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Insertion TREE-INSERT(T, z) 1 y ← NIL 2 x ← root[T] 3 while x ≠ NIL 4 do y ← x 5 if key[z] < key[x] 6 then x ← left[x] 7 else x ← right[x] 8 p[z] ← y 9 if y = NIL 10 then root[T] ← z // Tree T was empty 11 else if key[z] < key[y] 12 then left[y] ← z 13 else right[y] ← z

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Deletion

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Which node is actually removed depends on how many children z has. (a)If z has no children, we just remove it. (b)If z has only one child, we splice out z. (c)If z has two children, we splice out its successor y, which has at most one child, and then replace z's key and satellite data with y's key and satellite data.

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Sorting and BST if there is an array A, can we sort this array using binary search tree operations as a black box? –Build the binary search tree, and then traverse it in order.

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Sorting and BST Example: A= [3 1 8 2 6 7 5], what we will get? What's the running time of the algorithm?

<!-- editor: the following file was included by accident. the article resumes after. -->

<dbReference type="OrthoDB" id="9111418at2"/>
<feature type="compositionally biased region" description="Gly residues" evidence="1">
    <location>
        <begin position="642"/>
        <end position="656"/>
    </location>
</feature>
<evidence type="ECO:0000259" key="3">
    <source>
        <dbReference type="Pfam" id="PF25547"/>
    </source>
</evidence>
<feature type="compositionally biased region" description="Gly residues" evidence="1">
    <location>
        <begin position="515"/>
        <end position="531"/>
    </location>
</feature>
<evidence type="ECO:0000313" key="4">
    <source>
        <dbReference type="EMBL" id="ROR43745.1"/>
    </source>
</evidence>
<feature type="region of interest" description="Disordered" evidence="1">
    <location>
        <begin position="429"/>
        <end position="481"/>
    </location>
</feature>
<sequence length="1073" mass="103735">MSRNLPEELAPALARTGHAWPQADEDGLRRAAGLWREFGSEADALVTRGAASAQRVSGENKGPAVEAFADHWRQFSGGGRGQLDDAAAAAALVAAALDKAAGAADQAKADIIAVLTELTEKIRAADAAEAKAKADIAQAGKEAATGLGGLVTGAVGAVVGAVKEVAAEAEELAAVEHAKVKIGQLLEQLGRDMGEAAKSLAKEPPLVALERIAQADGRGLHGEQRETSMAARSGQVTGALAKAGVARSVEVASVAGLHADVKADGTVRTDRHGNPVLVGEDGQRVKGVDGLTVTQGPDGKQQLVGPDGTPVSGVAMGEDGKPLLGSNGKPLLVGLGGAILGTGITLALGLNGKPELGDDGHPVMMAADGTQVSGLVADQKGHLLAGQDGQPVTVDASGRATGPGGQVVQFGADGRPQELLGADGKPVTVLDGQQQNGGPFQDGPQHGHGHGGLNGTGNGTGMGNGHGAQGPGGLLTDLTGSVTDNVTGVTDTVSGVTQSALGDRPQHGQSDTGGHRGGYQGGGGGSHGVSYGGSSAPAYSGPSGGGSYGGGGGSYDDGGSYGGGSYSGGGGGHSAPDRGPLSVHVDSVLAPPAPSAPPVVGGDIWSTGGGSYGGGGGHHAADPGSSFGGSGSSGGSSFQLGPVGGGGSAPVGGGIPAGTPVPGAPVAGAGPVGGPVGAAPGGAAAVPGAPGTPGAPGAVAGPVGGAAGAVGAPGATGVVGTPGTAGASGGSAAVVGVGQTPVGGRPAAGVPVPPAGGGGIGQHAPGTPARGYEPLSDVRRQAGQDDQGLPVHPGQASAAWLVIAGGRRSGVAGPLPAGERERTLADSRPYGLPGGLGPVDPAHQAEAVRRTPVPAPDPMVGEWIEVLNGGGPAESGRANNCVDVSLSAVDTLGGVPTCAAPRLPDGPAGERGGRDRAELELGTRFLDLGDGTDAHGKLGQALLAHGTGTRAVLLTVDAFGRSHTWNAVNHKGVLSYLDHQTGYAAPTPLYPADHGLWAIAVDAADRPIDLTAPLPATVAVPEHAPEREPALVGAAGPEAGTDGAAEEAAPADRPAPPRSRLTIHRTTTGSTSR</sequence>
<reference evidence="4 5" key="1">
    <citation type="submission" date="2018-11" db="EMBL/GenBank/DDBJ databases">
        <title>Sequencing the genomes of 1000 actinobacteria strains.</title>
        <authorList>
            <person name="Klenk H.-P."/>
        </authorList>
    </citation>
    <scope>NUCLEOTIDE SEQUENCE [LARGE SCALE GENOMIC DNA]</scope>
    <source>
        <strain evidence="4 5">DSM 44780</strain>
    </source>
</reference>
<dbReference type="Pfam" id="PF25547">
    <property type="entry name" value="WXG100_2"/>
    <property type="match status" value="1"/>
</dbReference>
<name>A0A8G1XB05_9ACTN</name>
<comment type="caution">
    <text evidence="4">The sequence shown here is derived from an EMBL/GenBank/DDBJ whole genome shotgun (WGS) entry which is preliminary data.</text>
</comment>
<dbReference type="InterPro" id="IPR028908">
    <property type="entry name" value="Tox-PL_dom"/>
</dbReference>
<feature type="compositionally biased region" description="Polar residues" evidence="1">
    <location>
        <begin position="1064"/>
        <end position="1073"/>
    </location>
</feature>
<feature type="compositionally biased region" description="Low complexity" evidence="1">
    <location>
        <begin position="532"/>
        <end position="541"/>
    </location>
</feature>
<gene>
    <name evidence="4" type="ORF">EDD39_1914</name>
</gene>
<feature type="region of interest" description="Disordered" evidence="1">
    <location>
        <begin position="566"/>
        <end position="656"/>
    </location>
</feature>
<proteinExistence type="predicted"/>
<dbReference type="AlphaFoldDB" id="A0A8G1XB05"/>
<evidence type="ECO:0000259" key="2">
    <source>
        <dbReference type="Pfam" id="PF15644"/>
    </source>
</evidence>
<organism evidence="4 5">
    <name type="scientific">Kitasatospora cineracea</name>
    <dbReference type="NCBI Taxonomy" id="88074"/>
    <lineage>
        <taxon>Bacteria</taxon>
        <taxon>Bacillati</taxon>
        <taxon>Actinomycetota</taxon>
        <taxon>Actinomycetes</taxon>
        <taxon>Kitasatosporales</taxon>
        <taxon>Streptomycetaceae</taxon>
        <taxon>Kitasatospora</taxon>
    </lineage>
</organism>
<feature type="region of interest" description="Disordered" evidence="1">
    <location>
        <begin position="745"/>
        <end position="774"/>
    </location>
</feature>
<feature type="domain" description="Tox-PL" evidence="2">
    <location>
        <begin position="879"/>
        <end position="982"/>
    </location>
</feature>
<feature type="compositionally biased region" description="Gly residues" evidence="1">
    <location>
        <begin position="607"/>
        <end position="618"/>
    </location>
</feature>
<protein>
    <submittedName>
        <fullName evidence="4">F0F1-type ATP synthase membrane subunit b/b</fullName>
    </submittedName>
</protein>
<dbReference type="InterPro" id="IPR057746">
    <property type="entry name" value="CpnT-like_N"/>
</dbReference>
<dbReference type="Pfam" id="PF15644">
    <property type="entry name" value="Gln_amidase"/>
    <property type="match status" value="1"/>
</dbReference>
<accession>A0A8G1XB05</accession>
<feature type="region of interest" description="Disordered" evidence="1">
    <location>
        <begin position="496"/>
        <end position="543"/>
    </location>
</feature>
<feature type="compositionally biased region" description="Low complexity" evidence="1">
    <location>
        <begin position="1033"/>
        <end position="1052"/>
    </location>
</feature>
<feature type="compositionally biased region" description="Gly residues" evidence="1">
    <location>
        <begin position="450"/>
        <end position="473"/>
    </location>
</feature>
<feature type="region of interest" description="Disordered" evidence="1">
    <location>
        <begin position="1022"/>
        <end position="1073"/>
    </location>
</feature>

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Cost of build a BST of n nodes Can anybody guess an answer? –Θ(nlgn) in most case –Θ(n 2 ) in the worst case Does this looks familiar and remind you of any algorithm we've seen before? –Quicksort Process of Quicksort

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BST sort and Quicksort BST sort performs the same comparisons as Quicksort, but in a different order! So, the expected time to build the tree is asymptotically the same as the running time of Quicksort.

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Informal Proof The depth of a node equals to the number of comparisons made during TREE-INSERT. Assuming all input permutations are equally likely, we have Average node depth() = (comparison times to insert node i) = Θ(nlgn) = Θ(lgn) The expected running time of quicksort on n elements is?

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Expected tree height Average node depth of a randomly built BST = Θ(lgn). Does this necessarily means that its expected height is also Θ(lgn)?

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Outline of Formal Proof Prove Jensen’s inequality, which says that f(E[X]) ≤ E[f(X)] for any convex function f and random variable X. Analyze the exponential height of a randomly built BST on n nodes, which is the random variable Y n = 2 Xn, where X n is the random variable denoting the height of the BST. Prove that 2 E[Xn] ≤ E[2 Xn ] = E[Y n ] = O(n 3 ), and hence that E[X n ] = O(lgn).

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Convex functions A function f is convex if for all α, β≥0 such that α+β=1, we have f(αx+ βy) ≤αf(x)+βf(y) for all x,y ∈ R.